Dust collection, however, is universally a requirement for all the commodity-specific combustible dusts and particles. Chapter 9 contains very important design and use information on these systems and should be provided for all such systems. However, it is vitally important to also consult with the same section areas of the commodity-specific chapters as there are many unique requirements that must be considered. An example would be metal dusts which represent unique problems when used with the wrong dust collection equipment. Such systems must include the requirements of the metals chapter.

Chapter 10 has been reserved--for an unknown requirement.

Chapters 11 through 15 cover the commodity-specific (61, 484, 655, 664, and 654) requirements. Each chapter will include administration, reference, definitions, objectives, etc., that are specific to that industry. Each of those are now “sections” instead of “chapters”. Each of these chapters includes information on the unique combustible dust requirements associated with their specific commodity.

Chapter 11 concerns the Agricultural and Food Processing commodity-specific industries. There are unique additions and modifications to the fundamental chapters provided. Examples are the ingredient transfer system and point-of-use dust collector equipment systems.  

Chapter 12 concerns Combustible Metals. This chapter must be consulted when combustible metals are involved. There are too many exposures that are not typical for other combustible dusts and particles that are applicable when metals are involved. Very small quantities of combustible metal dust can lead to severe explosions, flashfire, and fire hazards. There are many unique hazards that must be considered with combustible metals. Importantly, this chapter contains significant information on the safe practices for additive (i.e., 3-D) manufacturing.

Chapter 13 addresses the 655 standard on sulfur. This is a spinoff from NFPA 654. Sulfur is a highly combustible dust and solid due to its very low MIE (Minimum Ignition Energy) and MEC (Minimum Explosive Concentration). The author is aware of multiple explosions and injuries associated with this material. This chapter should always be consulted when sulfur, in any form, is present.

Chapter 14 concerns Wood Processing and Woodworking Facilities. This ranges from sawmills to furniture makers, etc. Wood is a major fire and explosion hazard that has unique problems and equipment systems that present specific combustible dust and particulate hazards (e.g., planers, hogs, saws, etc.).

Chapter 15 concerns “Combustible Dusts and Particulate Solids Not Otherwise Specified”. A laborious title, but properly descriptive as NFPA 654 used to be the “fundamental” chapter for any material not otherwise covered in the other standards. This is the NFPA 654 chapter. The original NFPA 652 borrowed heavily from NPFA 654. As a result, much of the nine fundamentals chapters have their basis from the original NFPA 654 standard. However, there is useful information on Additive Manufacturing, chemically unique hazards, etc.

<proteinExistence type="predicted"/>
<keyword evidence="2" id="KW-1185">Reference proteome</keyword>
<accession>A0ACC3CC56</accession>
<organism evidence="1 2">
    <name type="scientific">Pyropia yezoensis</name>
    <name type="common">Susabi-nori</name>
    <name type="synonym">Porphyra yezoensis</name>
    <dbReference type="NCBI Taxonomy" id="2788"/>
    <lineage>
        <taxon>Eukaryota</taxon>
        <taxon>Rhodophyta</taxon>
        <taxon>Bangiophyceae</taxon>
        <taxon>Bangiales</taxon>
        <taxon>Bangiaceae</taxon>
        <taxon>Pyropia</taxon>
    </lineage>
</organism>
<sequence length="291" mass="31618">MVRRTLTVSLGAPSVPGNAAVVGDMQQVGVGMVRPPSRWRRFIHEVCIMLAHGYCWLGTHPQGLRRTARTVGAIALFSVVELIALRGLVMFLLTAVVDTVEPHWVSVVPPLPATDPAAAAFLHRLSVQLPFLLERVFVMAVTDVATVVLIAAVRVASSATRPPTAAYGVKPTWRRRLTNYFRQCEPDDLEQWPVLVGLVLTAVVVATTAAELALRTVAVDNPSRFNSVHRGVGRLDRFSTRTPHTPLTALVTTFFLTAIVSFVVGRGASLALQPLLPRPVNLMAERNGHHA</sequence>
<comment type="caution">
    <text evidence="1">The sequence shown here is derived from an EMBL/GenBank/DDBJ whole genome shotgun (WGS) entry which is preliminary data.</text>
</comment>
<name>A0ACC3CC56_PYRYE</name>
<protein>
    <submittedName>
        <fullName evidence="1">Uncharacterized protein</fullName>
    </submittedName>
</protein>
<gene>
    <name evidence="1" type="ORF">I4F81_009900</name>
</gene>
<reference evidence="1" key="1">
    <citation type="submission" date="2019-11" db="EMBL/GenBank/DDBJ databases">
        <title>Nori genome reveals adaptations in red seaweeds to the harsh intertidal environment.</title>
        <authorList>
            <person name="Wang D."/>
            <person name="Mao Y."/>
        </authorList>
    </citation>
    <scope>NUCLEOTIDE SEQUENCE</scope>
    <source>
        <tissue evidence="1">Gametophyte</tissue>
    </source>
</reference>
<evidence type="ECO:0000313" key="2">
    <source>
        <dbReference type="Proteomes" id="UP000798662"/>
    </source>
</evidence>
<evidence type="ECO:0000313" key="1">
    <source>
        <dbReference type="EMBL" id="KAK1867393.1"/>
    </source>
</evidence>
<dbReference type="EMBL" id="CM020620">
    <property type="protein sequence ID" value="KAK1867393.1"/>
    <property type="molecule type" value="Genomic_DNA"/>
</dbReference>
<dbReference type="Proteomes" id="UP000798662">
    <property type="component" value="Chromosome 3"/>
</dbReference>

The remaining 26 chapters are annexes. Annex A covers all of the same information, and more, of the original combustible dust standards. For example, if the user is looking for information on agri and food processing information from chapter 11 the annex source would be A11.xxx. The user is strongly advised to refer to Annex A when an asterisk (*) is provided in chapter 1 through 15 information. This explanatory information can keep the user from misunderstanding the scope and goal of the standard requirements.

The multiple additional annexes should be reviewed by the user to ensure that all appropriate sources are considered.

The remainder covers Annexes A through Z (literally). This is often an ignored part of the original standards and should be “required reading” when considering explosion, flashfire, and fire hazards. Annexes do not contain “required” information but do contain valuable and additional information that more fully explains what is required. The annex information often answers the questions generated by the previous requirements.


NFPA 660 is most likely to come into existence in late 2024, but perhaps later. There are other bridges to cross regarding the contents, configuration, and even its ultimate acceptance, but this information does represent the current status.

Jack E. Osborn, senior project engineer, Airdusco EDS. He has more than 45 years of experience in the concept, design, project management, start-up, and operations/maintenance for an extensive range of mechanical equipment systems, including dust collection, ventilation, bulk handling mechanical systems (pneumatic and mechanical), storage, weighing, mixing, batching, etc. He is also a member of all six NFPA committees on combustible dusts (61, 484, 652, 654, 664, and Correlating).